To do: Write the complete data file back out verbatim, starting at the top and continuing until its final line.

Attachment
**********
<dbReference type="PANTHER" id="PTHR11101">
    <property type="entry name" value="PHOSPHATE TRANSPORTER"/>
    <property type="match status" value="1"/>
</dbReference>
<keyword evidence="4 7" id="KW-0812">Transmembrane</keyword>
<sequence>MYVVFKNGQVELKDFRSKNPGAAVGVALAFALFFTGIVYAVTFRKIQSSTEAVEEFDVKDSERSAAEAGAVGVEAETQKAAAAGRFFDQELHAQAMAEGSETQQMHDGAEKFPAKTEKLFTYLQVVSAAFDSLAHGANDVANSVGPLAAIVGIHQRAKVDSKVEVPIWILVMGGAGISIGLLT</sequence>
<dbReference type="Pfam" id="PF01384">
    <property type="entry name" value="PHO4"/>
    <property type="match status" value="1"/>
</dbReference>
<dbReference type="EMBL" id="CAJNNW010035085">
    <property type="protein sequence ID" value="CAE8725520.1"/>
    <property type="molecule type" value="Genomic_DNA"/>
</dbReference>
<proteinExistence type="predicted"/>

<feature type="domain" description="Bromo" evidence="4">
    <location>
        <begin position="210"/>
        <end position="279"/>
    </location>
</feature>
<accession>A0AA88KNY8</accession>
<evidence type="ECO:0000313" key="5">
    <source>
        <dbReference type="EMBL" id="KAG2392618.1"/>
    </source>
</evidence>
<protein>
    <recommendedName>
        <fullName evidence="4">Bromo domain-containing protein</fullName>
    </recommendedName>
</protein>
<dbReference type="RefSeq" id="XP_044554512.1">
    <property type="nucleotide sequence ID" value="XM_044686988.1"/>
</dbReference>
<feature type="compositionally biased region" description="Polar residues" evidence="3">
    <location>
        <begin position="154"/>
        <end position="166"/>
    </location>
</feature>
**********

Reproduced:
<dbReference type="PANTHER" id="PTHR11101">
    <property type="entry name" value="PHOSPHATE TRANSPORTER"/>
    <property type="match status" value="1"/>
</dbReference>
<keyword evidence="4 7" id="KW-0812">Transmembrane</keyword>
<sequence>MYVVFKNGQVELKDFRSKNPGAAVGVALAFALFFTGIVYAVTFRKIQSSTEAVEEFDVKDSERSAAEAGAVGVEAETQKAAAAGRFFDQELHAQAMAEGSETQQMHDGAEKFPAKTEKLFTYLQVVSAAFDSLAHGANDVANSVGPLAAIVGIHQRAKVDSKVEVPIWILVMGGAGISIGLLT</sequence>
<dbReference type="Pfam" id="PF01384">
    <property type="entry name" value="PHO4"/>
    <property type="match status" value="1"/>
</dbReference>
<dbReference type="EMBL" id="CAJNNW010035085">
    <property type="protein sequence ID" value="CAE8725520.1"/>
    <property type="molecule type" value="Genomic_DNA"/>
</dbReference>
<proteinExistence type="predicted"/>

<feature type="domain" description="Bromo" evidence="4">
    <location>
        <begin position="210"/>
        <end position="279"/>
    </location>
</feature>
<accession>A0AA88KNY8</accession>
<evidence type="ECO:0000313" key="5">
    <source>
        <dbReference type="EMBL" id="KAG2392618.1"/>
    </source>
</evidence>
<protein>
    <recommendedName>
        <fullName evidence="4">Bromo domain-containing protein</fullName>
    </recommendedName>
</protein>
<dbReference type="RefSeq" id="XP_044554512.1">
    <property type="nucleotide sequence ID" value="XM_044686988.1"/>
</dbReference>
<feature type="compositionally biased region" description="Polar residues" evidence="3">
    <location>
        <begin position="154"/>
        <end position="166"/>
    </location>
</feature>